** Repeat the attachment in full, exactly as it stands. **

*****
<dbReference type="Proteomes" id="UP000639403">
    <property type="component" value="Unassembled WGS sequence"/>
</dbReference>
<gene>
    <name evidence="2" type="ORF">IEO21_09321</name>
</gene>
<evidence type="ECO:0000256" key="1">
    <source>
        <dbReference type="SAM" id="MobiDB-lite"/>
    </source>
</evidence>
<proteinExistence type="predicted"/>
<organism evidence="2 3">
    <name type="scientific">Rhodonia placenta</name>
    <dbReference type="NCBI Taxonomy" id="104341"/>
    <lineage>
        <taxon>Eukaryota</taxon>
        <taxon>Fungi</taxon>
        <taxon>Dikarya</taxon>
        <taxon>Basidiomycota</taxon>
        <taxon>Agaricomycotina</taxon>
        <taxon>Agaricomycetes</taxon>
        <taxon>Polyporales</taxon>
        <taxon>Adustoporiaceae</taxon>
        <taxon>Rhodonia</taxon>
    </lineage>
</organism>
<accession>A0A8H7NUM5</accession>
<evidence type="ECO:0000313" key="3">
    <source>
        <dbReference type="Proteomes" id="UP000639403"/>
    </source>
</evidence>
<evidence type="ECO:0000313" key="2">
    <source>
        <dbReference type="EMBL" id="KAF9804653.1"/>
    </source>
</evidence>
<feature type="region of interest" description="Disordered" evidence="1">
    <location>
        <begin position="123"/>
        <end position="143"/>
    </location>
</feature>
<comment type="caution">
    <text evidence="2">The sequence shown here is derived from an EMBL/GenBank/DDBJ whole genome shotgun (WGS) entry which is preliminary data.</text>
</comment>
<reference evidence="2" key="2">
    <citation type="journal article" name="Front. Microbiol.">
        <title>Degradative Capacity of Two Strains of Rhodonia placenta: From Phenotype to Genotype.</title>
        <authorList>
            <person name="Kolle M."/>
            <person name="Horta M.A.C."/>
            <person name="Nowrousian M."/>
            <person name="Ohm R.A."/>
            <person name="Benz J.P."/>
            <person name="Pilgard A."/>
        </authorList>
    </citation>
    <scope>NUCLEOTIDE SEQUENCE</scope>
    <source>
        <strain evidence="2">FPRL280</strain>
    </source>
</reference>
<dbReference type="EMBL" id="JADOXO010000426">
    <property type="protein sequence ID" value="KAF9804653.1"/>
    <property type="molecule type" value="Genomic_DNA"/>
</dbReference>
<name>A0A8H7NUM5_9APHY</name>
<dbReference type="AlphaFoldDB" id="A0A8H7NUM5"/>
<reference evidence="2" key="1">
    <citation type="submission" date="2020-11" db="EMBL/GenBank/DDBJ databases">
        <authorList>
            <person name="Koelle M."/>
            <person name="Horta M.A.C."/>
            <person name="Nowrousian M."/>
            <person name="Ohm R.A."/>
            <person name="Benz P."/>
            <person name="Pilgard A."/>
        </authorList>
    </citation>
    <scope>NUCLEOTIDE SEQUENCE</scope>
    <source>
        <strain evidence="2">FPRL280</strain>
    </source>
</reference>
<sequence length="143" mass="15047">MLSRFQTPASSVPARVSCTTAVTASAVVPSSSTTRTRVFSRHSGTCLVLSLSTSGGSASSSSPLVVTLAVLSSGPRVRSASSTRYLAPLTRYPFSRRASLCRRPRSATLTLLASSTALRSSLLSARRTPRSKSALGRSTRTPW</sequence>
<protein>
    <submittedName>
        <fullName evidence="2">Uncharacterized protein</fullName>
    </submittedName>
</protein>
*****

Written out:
<dbReference type="Proteomes" id="UP000639403">
    <property type="component" value="Unassembled WGS sequence"/>
</dbReference>
<gene>
    <name evidence="2" type="ORF">IEO21_09321</name>
</gene>
<evidence type="ECO:0000256" key="1">
    <source>
        <dbReference type="SAM" id="MobiDB-lite"/>
    </source>
</evidence>
<proteinExistence type="predicted"/>
<organism evidence="2 3">
    <name type="scientific">Rhodonia placenta</name>
    <dbReference type="NCBI Taxonomy" id="104341"/>
    <lineage>
        <taxon>Eukaryota</taxon>
        <taxon>Fungi</taxon>
        <taxon>Dikarya</taxon>
        <taxon>Basidiomycota</taxon>
        <taxon>Agaricomycotina</taxon>
        <taxon>Agaricomycetes</taxon>
        <taxon>Polyporales</taxon>
        <taxon>Adustoporiaceae</taxon>
        <taxon>Rhodonia</taxon>
    </lineage>
</organism>
<accession>A0A8H7NUM5</accession>
<evidence type="ECO:0000313" key="3">
    <source>
        <dbReference type="Proteomes" id="UP000639403"/>
    </source>
</evidence>
<evidence type="ECO:0000313" key="2">
    <source>
        <dbReference type="EMBL" id="KAF9804653.1"/>
    </source>
</evidence>
<feature type="region of interest" description="Disordered" evidence="1">
    <location>
        <begin position="123"/>
        <end position="143"/>
    </location>
</feature>
<comment type="caution">
    <text evidence="2">The sequence shown here is derived from an EMBL/GenBank/DDBJ whole genome shotgun (WGS) entry which is preliminary data.</text>
</comment>
<reference evidence="2" key="2">
    <citation type="journal article" name="Front. Microbiol.">
        <title>Degradative Capacity of Two Strains of Rhodonia placenta: From Phenotype to Genotype.</title>
        <authorList>
            <person name="Kolle M."/>
            <person name="Horta M.A.C."/>
            <person name="Nowrousian M."/>
            <person name="Ohm R.A."/>
            <person name="Benz J.P."/>
            <person name="Pilgard A."/>
        </authorList>
    </citation>
    <scope>NUCLEOTIDE SEQUENCE</scope>
    <source>
        <strain evidence="2">FPRL280</strain>
    </source>
</reference>
<dbReference type="EMBL" id="JADOXO010000426">
    <property type="protein sequence ID" value="KAF9804653.1"/>
    <property type="molecule type" value="Genomic_DNA"/>
</dbReference>
<name>A0A8H7NUM5_9APHY</name>
<dbReference type="AlphaFoldDB" id="A0A8H7NUM5"/>
<reference evidence="2" key="1">
    <citation type="submission" date="2020-11" db="EMBL/GenBank/DDBJ databases">
        <authorList>
            <person name="Koelle M."/>
            <person name="Horta M.A.C."/>
            <person name="Nowrousian M."/>
            <person name="Ohm R.A."/>
            <person name="Benz P."/>
            <person name="Pilgard A."/>
        </authorList>
    </citation>
    <scope>NUCLEOTIDE SEQUENCE</scope>
    <source>
        <strain evidence="2">FPRL280</strain>
    </source>
</reference>
<sequence length="143" mass="15047">MLSRFQTPASSVPARVSCTTAVTASAVVPSSSTTRTRVFSRHSGTCLVLSLSTSGGSASSSSPLVVTLAVLSSGPRVRSASSTRYLAPLTRYPFSRRASLCRRPRSATLTLLASSTALRSSLLSARRTPRSKSALGRSTRTPW</sequence>
<protein>
    <submittedName>
        <fullName evidence="2">Uncharacterized protein</fullName>
    </submittedName>
</protein>